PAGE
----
Political bickering overshadows need for change - WBOY - Clarksburg, Morgantown: News, Sports, Weather

Political bickering overshadows need for change

Posted: Updated:
  • OPINIONEditorialsMore>>

  • Transition team must act with urgency

    Transition team must act with urgency

    Friday, December 16 2016 6:00 AM EST2016-12-16 11:00:16 GMT

    Governor-elect Jim Justice’s policy committees seem to be made up of some of the state’s best minds. Dr. Clay Marsh with West Virginia University Hospitals; Bill Ihlenfeld, U.S. Attorney for the Northern District; Richard Adams of United Bank; Dave Arnold with Adventures on the Gorge; a host of other intelligent, qualified, inventive people who understand the challenges our state faces. 

    Governor-elect Jim Justice’s policy committees seem to be made up of some of the state’s best minds. Dr. Clay Marsh with West Virginia University Hospitals; Bill Ihlenfeld, U.S. Attorney for the Northern District; Richard Adams of United Bank; Dave Arnold with Adventures on the Gorge; a host of other intelligent, qualified, inventive people who understand the challenges our state faces. 

  • Chief of staff brings needed experience to the Justice team

    Chief of staff brings needed experience to the Justice team

    Friday, December 9 2016 6:00 AM EST2016-12-09 11:00:15 GMT

    This week, Governor-elect Jim Justice announced that Nick Casey, a long-time lobbyist, former congressional candidate, former state Democratic Party chairman and a fixture in West Virginia’s political scene, will serve as the Justice administration’s chief of staff.

    This week, Governor-elect Jim Justice announced that Nick Casey, a long-time lobbyist, former congressional candidate, former state Democratic Party chairman and a fixture in West Virginia’s political scene, will serve as the Justice administration’s chief of staff.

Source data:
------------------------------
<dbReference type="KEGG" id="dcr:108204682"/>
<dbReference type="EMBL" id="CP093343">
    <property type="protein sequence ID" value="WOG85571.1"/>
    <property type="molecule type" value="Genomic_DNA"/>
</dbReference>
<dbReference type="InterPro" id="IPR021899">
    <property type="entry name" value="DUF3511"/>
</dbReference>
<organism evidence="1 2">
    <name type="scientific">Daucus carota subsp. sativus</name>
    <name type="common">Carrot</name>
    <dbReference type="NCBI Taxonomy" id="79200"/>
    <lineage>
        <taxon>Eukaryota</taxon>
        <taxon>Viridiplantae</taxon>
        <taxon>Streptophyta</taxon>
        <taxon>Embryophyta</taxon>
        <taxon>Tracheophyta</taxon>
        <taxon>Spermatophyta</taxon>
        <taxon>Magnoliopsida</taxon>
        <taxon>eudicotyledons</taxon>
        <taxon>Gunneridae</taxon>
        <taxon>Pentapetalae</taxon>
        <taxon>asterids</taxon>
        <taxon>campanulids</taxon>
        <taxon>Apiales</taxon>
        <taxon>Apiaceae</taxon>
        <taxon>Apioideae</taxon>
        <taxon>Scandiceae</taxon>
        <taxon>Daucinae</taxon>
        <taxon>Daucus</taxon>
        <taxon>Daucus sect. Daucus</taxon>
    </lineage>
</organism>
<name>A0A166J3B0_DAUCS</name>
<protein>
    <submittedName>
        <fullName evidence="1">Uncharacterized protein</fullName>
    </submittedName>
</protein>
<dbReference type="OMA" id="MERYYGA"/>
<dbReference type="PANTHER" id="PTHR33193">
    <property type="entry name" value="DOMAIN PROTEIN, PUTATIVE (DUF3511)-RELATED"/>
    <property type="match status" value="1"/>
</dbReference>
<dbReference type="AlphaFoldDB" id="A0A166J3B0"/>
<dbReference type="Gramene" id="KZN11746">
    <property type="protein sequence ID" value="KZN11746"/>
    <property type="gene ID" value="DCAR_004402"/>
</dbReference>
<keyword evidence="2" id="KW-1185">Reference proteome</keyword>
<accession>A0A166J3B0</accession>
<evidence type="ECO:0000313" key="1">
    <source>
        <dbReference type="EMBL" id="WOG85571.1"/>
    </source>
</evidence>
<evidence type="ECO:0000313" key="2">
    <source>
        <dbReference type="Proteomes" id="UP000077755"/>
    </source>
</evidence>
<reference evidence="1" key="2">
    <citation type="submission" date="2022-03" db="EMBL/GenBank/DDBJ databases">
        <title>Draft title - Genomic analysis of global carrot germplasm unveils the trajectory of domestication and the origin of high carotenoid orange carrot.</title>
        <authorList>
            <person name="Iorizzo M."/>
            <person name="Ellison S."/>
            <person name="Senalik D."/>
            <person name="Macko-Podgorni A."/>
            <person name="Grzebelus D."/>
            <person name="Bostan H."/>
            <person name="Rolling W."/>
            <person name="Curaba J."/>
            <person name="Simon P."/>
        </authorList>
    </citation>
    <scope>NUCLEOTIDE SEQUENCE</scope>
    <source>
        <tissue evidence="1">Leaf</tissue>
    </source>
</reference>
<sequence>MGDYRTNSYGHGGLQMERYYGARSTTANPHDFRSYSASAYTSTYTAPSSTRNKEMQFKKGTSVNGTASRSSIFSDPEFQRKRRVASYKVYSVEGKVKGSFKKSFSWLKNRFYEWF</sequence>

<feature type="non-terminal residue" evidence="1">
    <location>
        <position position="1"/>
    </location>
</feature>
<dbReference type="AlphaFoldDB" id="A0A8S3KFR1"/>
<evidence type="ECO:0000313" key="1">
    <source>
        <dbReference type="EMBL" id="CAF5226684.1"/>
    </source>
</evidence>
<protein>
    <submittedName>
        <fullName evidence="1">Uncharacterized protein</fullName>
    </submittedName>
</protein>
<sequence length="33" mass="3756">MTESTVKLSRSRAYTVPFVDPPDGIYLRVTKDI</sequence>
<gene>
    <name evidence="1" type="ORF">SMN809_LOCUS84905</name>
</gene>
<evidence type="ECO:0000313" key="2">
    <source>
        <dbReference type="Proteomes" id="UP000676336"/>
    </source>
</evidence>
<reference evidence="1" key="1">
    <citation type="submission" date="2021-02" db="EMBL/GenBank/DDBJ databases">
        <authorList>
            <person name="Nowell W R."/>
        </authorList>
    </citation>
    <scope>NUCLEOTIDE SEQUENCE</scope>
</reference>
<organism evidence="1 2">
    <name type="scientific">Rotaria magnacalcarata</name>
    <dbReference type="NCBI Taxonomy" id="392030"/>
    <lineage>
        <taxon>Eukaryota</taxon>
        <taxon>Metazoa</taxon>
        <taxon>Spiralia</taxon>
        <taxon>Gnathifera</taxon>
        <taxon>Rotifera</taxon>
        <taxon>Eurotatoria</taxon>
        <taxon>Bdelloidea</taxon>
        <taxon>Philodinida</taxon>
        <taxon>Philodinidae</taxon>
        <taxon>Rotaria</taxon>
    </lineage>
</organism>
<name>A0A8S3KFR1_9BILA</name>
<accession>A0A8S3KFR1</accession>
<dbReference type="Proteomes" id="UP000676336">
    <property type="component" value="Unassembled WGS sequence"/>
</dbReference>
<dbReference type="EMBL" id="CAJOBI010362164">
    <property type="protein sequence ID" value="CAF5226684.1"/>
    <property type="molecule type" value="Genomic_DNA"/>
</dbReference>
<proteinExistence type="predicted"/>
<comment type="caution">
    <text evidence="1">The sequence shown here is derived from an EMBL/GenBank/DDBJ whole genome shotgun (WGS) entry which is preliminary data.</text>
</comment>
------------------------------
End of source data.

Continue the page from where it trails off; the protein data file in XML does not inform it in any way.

New ideas and ways to move our state and nation forward are in short supply during this election season.

Assaulted with an angry chorus of who dislikes the current president most, voters are not getting much other than someone exclaiming his or her opponent sides with the White House. The current administration has no doubt earned the ire of many, but a platform based solely on how bad another person does his or her job is, at best, counterproductive. From Washington on down, we need strategic, brave, forward-thinking leaders who can do more than blame a lame duck for what ails our country and our state.

Nowhere is this more apparent than West Virginia. In a state where politicians wield far too much power, we are subjected to a sad, ugly history of political corruption that goes beyond vote buying and backroom deals. President Obama has clearly marginalized the Mountain State. His decisions while in the Oval Office can and should be debated, but he had nothing to do with the shenanigans and the abuse of justice in Mingo County, the fact that real education reform dies every year in our state House of Delegates or that a few influential lobbyists seem to be running the show in Charleston. He is not the reason we need change. We need change because our sons and daughters continue to leave in search of a better life and our economy remains stagnant.

Momentum is there. We've tackled some serious challenges; our future is very bright as a leading natural resource- and energy-based state. A once-broken workers' compensation system is now a model for other states. Other Post Employment Benefit debt, something that could have pulled us into a bucket of red ink, has been addressed. We came out of the Great Recession in better shape than many other states and, because of some sound financial management, we are weathering a drop off in tax collections without having to severely slash services. These are triumphs; however, if we're going to march boldly into the 21st century and truly compete with those around us and the rest of the world, we need fresh faces and fresh thinkers. We need the halls and chambers of the House of Delegates and West Virginia Senate to crackle with new, bold ideas. We need a two-party system — a system where politicians actually have to compete for our vote and must be accountable to the people they represent.

Powered by Frankly